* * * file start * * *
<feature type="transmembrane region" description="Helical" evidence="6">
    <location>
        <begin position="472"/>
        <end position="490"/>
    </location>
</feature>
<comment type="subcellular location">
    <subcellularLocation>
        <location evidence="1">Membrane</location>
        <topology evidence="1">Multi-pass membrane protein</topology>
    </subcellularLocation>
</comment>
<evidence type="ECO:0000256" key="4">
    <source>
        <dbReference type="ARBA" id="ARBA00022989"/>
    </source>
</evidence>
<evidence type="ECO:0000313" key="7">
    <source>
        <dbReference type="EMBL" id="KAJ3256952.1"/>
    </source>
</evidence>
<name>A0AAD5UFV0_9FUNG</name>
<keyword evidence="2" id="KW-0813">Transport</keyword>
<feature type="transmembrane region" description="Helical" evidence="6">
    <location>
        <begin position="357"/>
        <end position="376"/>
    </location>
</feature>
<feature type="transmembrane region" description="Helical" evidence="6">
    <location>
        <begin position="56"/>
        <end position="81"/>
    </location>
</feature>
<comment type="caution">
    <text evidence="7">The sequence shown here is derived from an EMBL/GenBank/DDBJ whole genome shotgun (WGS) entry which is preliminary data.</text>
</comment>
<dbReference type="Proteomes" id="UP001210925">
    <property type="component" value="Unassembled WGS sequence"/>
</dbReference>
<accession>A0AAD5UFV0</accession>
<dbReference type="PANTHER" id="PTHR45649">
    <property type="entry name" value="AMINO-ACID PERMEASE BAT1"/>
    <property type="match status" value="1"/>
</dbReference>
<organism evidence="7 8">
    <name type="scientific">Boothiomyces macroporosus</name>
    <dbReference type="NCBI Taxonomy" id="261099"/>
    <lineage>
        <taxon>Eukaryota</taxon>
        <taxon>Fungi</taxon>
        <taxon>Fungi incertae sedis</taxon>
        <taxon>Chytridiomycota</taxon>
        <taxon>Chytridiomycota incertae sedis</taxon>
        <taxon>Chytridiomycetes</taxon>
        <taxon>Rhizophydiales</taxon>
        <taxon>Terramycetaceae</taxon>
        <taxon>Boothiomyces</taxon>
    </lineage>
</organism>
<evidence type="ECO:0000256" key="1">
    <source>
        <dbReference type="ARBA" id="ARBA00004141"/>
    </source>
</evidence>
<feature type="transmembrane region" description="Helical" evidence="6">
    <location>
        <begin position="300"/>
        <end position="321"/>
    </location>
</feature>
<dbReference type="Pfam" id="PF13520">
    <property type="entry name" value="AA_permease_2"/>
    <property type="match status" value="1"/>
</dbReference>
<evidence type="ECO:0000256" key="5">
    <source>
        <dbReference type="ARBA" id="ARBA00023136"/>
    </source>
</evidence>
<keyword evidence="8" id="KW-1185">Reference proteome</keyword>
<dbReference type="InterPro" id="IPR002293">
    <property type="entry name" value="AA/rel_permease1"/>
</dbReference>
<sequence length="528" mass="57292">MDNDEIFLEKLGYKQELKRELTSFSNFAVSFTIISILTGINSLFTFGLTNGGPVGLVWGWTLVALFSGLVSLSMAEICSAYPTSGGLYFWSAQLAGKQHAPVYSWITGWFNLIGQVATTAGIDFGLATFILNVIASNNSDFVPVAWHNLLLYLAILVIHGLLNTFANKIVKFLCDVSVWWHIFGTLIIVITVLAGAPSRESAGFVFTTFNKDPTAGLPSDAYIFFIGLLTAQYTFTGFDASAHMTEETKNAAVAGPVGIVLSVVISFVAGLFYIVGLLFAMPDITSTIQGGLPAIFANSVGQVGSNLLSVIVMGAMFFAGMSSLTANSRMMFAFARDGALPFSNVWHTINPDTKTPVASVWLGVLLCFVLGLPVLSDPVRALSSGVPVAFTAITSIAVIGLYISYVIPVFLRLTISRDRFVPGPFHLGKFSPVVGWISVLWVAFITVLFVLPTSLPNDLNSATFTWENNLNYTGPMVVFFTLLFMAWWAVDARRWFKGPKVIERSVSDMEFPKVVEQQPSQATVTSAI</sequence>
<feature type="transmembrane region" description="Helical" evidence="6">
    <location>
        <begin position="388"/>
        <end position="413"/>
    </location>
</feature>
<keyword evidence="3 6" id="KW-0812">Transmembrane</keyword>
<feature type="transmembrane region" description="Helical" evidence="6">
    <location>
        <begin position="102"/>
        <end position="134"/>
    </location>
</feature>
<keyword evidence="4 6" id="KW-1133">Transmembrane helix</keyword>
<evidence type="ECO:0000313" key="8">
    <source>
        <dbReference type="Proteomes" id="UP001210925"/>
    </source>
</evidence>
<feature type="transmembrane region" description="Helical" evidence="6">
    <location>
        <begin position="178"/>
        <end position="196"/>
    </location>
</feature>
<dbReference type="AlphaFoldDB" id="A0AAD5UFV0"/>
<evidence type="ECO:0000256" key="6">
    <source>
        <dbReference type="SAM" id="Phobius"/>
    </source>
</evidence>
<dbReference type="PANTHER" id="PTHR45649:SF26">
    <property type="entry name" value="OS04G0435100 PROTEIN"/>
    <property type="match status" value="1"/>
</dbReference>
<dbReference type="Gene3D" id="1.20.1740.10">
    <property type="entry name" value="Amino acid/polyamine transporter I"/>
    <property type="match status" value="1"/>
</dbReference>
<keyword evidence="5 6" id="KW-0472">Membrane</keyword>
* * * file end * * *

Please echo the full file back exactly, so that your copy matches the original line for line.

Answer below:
<feature type="transmembrane region" description="Helical" evidence="6">
    <location>
        <begin position="472"/>
        <end position="490"/>
    </location>
</feature>
<comment type="subcellular location">
    <subcellularLocation>
        <location evidence="1">Membrane</location>
        <topology evidence="1">Multi-pass membrane protein</topology>
    </subcellularLocation>
</comment>
<evidence type="ECO:0000256" key="4">
    <source>
        <dbReference type="ARBA" id="ARBA00022989"/>
    </source>
</evidence>
<evidence type="ECO:0000313" key="7">
    <source>
        <dbReference type="EMBL" id="KAJ3256952.1"/>
    </source>
</evidence>
<name>A0AAD5UFV0_9FUNG</name>
<keyword evidence="2" id="KW-0813">Transport</keyword>
<feature type="transmembrane region" description="Helical" evidence="6">
    <location>
        <begin position="357"/>
        <end position="376"/>
    </location>
</feature>
<feature type="transmembrane region" description="Helical" evidence="6">
    <location>
        <begin position="56"/>
        <end position="81"/>
    </location>
</feature>
<comment type="caution">
    <text evidence="7">The sequence shown here is derived from an EMBL/GenBank/DDBJ whole genome shotgun (WGS) entry which is preliminary data.</text>
</comment>
<dbReference type="Proteomes" id="UP001210925">
    <property type="component" value="Unassembled WGS sequence"/>
</dbReference>
<accession>A0AAD5UFV0</accession>
<dbReference type="PANTHER" id="PTHR45649">
    <property type="entry name" value="AMINO-ACID PERMEASE BAT1"/>
    <property type="match status" value="1"/>
</dbReference>
<organism evidence="7 8">
    <name type="scientific">Boothiomyces macroporosus</name>
    <dbReference type="NCBI Taxonomy" id="261099"/>
    <lineage>
        <taxon>Eukaryota</taxon>
        <taxon>Fungi</taxon>
        <taxon>Fungi incertae sedis</taxon>
        <taxon>Chytridiomycota</taxon>
        <taxon>Chytridiomycota incertae sedis</taxon>
        <taxon>Chytridiomycetes</taxon>
        <taxon>Rhizophydiales</taxon>
        <taxon>Terramycetaceae</taxon>
        <taxon>Boothiomyces</taxon>
    </lineage>
</organism>
<evidence type="ECO:0000256" key="1">
    <source>
        <dbReference type="ARBA" id="ARBA00004141"/>
    </source>
</evidence>
<feature type="transmembrane region" description="Helical" evidence="6">
    <location>
        <begin position="300"/>
        <end position="321"/>
    </location>
</feature>
<dbReference type="Pfam" id="PF13520">
    <property type="entry name" value="AA_permease_2"/>
    <property type="match status" value="1"/>
</dbReference>
<evidence type="ECO:0000256" key="5">
    <source>
        <dbReference type="ARBA" id="ARBA00023136"/>
    </source>
</evidence>
<keyword evidence="8" id="KW-1185">Reference proteome</keyword>
<dbReference type="InterPro" id="IPR002293">
    <property type="entry name" value="AA/rel_permease1"/>
</dbReference>
<sequence length="528" mass="57292">MDNDEIFLEKLGYKQELKRELTSFSNFAVSFTIISILTGINSLFTFGLTNGGPVGLVWGWTLVALFSGLVSLSMAEICSAYPTSGGLYFWSAQLAGKQHAPVYSWITGWFNLIGQVATTAGIDFGLATFILNVIASNNSDFVPVAWHNLLLYLAILVIHGLLNTFANKIVKFLCDVSVWWHIFGTLIIVITVLAGAPSRESAGFVFTTFNKDPTAGLPSDAYIFFIGLLTAQYTFTGFDASAHMTEETKNAAVAGPVGIVLSVVISFVAGLFYIVGLLFAMPDITSTIQGGLPAIFANSVGQVGSNLLSVIVMGAMFFAGMSSLTANSRMMFAFARDGALPFSNVWHTINPDTKTPVASVWLGVLLCFVLGLPVLSDPVRALSSGVPVAFTAITSIAVIGLYISYVIPVFLRLTISRDRFVPGPFHLGKFSPVVGWISVLWVAFITVLFVLPTSLPNDLNSATFTWENNLNYTGPMVVFFTLLFMAWWAVDARRWFKGPKVIERSVSDMEFPKVVEQQPSQATVTSAI</sequence>
<feature type="transmembrane region" description="Helical" evidence="6">
    <location>
        <begin position="388"/>
        <end position="413"/>
    </location>
</feature>
<keyword evidence="3 6" id="KW-0812">Transmembrane</keyword>
<feature type="transmembrane region" description="Helical" evidence="6">
    <location>
        <begin position="102"/>
        <end position="134"/>
    </location>
</feature>
<keyword evidence="4 6" id="KW-1133">Transmembrane helix</keyword>
<evidence type="ECO:0000313" key="8">
    <source>
        <dbReference type="Proteomes" id="UP001210925"/>
    </source>
</evidence>
<feature type="transmembrane region" description="Helical" evidence="6">
    <location>
        <begin position="178"/>
        <end position="196"/>
    </location>
</feature>
<dbReference type="AlphaFoldDB" id="A0AAD5UFV0"/>
<evidence type="ECO:0000256" key="6">
    <source>
        <dbReference type="SAM" id="Phobius"/>
    </source>
</evidence>
<dbReference type="PANTHER" id="PTHR45649:SF26">
    <property type="entry name" value="OS04G0435100 PROTEIN"/>
    <property type="match status" value="1"/>
</dbReference>
<dbReference type="Gene3D" id="1.20.1740.10">
    <property type="entry name" value="Amino acid/polyamine transporter I"/>
    <property type="match status" value="1"/>
</dbReference>
<keyword evidence="5 6" id="KW-0472">Membrane</keyword>